The album Soliloquy by composer Kevin Ure was written as a set of “meditation” pieces that are designed to put the listener into a suggestive but contemplative state of mind. The music isn’t cheerful or happy but rather overcast and melancholy. Each of the works in the collection is designed to evoke a sort of “down the hall” feeling as if you’re listening to the music from another room. This technique offers a form of isolation and loneliness that can’t be captured with up-close and personal recording techniques.
The music in this release is best listened to on a drizzly, rainy day or late into a quiet night. The supple melodic lines and effervescent harmonies bubble just below the surface and pull you along to the finish. Through repeated listenings, you’ll begin to enjoy a deeper and more insightful musical experience. These compositions are designed to take you out of yourself and guide you through a journey deep into your psyche. They often require several listenings to appreciate, but those who put in the effort are rewarded with music that evolves, changes, and brings on new dimensions with each listening.
Soliloquy begins with “La Llorona.” At first, just a glimmer of insanity and melancholy overtakes La Llorona. This is quickly followed by a drowning and ends with an entrance to a new world. The initial composition is based on the legend of La Llorona. She’s known in many ways throughout the world, but the most popular version is one where she’s betrayed by her lover and out of anger and a moment of madness drowns her children. This is how the album begins, and it brings us deeper into the depths of despair as it continues. As you listen, hear the waves rushing over her children as the piece picks up its pace and culminates in a final, panicked and mournful lyrical work as La Llorona wakes and realizes what she’s done.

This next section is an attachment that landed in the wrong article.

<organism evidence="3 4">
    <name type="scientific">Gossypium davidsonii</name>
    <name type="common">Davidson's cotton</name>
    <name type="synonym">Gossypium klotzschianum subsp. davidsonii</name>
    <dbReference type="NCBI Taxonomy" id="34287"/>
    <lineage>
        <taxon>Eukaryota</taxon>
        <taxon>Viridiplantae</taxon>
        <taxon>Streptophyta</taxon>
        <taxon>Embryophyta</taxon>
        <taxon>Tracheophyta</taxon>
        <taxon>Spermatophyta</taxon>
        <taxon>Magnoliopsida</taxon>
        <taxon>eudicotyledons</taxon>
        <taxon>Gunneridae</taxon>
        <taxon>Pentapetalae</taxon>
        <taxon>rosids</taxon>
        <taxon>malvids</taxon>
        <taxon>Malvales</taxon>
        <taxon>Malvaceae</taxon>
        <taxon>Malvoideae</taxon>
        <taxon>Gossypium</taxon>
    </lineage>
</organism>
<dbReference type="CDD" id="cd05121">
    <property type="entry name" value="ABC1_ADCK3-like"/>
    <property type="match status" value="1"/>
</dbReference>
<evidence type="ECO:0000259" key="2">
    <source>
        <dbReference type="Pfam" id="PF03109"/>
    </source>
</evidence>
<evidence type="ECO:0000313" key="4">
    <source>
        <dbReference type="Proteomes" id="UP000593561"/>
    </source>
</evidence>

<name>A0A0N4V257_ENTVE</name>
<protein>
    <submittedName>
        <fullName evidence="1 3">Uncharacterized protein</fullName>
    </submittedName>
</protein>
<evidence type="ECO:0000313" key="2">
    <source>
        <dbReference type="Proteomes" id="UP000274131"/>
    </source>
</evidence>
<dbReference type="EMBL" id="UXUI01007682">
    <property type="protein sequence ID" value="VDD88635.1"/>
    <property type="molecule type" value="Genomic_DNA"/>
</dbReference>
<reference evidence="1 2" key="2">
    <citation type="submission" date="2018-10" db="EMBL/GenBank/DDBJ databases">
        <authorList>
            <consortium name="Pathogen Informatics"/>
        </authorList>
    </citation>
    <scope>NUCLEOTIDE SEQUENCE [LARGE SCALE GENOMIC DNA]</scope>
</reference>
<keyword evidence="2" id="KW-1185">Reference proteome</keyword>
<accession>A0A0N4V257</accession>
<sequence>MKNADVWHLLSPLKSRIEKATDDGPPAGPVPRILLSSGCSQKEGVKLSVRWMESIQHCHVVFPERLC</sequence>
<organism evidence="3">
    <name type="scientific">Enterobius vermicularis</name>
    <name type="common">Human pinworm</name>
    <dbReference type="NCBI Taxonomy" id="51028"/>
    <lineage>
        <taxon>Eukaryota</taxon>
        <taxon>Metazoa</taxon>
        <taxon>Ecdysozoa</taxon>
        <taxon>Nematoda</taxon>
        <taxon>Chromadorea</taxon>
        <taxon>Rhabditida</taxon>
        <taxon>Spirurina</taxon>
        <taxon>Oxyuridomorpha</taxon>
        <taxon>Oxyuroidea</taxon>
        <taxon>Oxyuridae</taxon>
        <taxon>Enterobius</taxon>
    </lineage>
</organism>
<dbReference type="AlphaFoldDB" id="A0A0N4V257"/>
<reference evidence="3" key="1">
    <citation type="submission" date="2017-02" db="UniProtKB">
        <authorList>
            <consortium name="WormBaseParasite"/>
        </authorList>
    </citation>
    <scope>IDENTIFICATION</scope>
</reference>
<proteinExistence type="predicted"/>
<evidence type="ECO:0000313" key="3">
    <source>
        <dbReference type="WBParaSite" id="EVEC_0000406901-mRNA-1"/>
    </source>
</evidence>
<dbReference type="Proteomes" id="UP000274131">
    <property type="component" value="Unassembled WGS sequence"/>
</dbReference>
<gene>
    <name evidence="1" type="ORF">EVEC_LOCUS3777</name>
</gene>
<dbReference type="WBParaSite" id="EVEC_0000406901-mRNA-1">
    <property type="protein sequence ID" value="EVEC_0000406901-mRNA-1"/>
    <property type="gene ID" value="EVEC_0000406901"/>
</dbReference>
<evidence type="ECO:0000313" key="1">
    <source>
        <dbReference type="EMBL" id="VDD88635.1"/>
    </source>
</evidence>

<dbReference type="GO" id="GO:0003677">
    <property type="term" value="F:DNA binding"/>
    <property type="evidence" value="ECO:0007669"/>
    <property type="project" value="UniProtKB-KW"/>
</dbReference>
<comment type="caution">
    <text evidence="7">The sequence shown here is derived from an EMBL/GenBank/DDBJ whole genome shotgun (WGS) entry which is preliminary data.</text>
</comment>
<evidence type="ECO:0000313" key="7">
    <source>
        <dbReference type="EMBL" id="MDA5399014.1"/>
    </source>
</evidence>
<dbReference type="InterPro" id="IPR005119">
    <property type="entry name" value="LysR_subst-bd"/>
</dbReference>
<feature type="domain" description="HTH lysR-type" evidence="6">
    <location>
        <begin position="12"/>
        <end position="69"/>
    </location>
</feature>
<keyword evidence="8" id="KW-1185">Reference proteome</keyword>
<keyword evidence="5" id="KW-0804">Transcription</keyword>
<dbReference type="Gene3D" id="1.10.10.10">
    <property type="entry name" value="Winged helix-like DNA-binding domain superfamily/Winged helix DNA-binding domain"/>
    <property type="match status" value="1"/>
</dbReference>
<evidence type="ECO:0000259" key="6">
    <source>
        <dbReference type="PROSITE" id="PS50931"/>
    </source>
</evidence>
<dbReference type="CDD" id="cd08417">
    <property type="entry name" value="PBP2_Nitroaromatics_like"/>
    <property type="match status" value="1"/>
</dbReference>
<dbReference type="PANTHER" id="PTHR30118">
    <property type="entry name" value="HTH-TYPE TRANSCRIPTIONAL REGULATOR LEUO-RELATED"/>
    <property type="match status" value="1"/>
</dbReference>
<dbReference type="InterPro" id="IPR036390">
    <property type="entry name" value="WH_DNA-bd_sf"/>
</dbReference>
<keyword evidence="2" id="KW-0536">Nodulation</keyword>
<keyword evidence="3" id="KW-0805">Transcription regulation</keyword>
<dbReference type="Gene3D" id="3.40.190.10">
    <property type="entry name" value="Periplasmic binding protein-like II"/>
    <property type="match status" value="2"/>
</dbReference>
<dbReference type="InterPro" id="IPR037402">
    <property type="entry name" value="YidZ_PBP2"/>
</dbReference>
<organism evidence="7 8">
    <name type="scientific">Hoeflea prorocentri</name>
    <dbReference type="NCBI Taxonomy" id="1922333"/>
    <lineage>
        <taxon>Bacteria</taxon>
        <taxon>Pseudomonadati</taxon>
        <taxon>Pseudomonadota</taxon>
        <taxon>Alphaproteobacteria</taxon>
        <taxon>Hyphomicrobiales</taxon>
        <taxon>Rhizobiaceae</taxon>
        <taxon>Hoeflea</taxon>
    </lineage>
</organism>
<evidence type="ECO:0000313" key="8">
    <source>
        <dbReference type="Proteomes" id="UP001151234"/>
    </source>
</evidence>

“Chilled” continues the saga with a piece that is plastered in cold hard metal. The flute, operating on its own is now reflecting on the things that we feel but can’t express because they are beyond our ability to articulate. These are the unexpressed mysterious things that keep us up late at night, and make us feel anxious during the days. It’s usually short-lived, as we push these thoughts beneath the surface and “burn” such depressing thoughts into the depths of our minds.
“Burned” follows with whimsical, but always macabre, melodic play. It’s an impression of the ascent from these deeper thoughts. Lighter in nature, the piece seems to be made of sticks and wooden things that are found in the forests of the world. It’s a clean piece that is designed to bring us up before sleep takes us down again.
“Queen Mab” enters. She invades our dreams and directs our thoughts to the trickster inside us all. As she boards her chariot and swoops into the night, our dreams are overrun by the things that gnaw at our subconscious. The time for dreams is the time for rest, but with “Queen Mab,” there is little respite from the darkness. We’re left only with a soliloquy.
We wake in the night, and are completely alone to give our midnight “Soliloquy.” The night air is still, and we’re relieved in the knowledge it was all just a dream. As we continue, we begin to realize that the dream never really ended. We’re now lost in the forest, but the forest is not dangerous. We relax and gain our bearings as we look at the various trees and think about how each tree has its own distinct place in the world — perhaps a metaphor for our own lives.
“406” is the return home. This clown-like, cyclical collection of works twirls around a central idea like the wheel of a unicycle the clown uses to amuse and entertain. But, behind the painted faces, we feel as if there is something darker and not quite human. We’re left without our bearings, and we begin to realize this album was the just the beginning of an epic cycle that takes us through life, follows us, and doesn’t let us go until the very end.
It’s at this moment we see “The Key.” It creates the sounds we hear at night when the insects begin making their music, the crickets outside, and the wind in the trees and everything else that lets us know the night is upon us.
“The Key” was created using the sound of a single key scratching against various objects, and it provides a clue to the continuation of the album and what to expect in the future. As we walk through the narrow corridor that the key grants us access to, the air become increasing tight, constricted, and stifled. Relief never comes, as we attempt to walk through the dark corridors.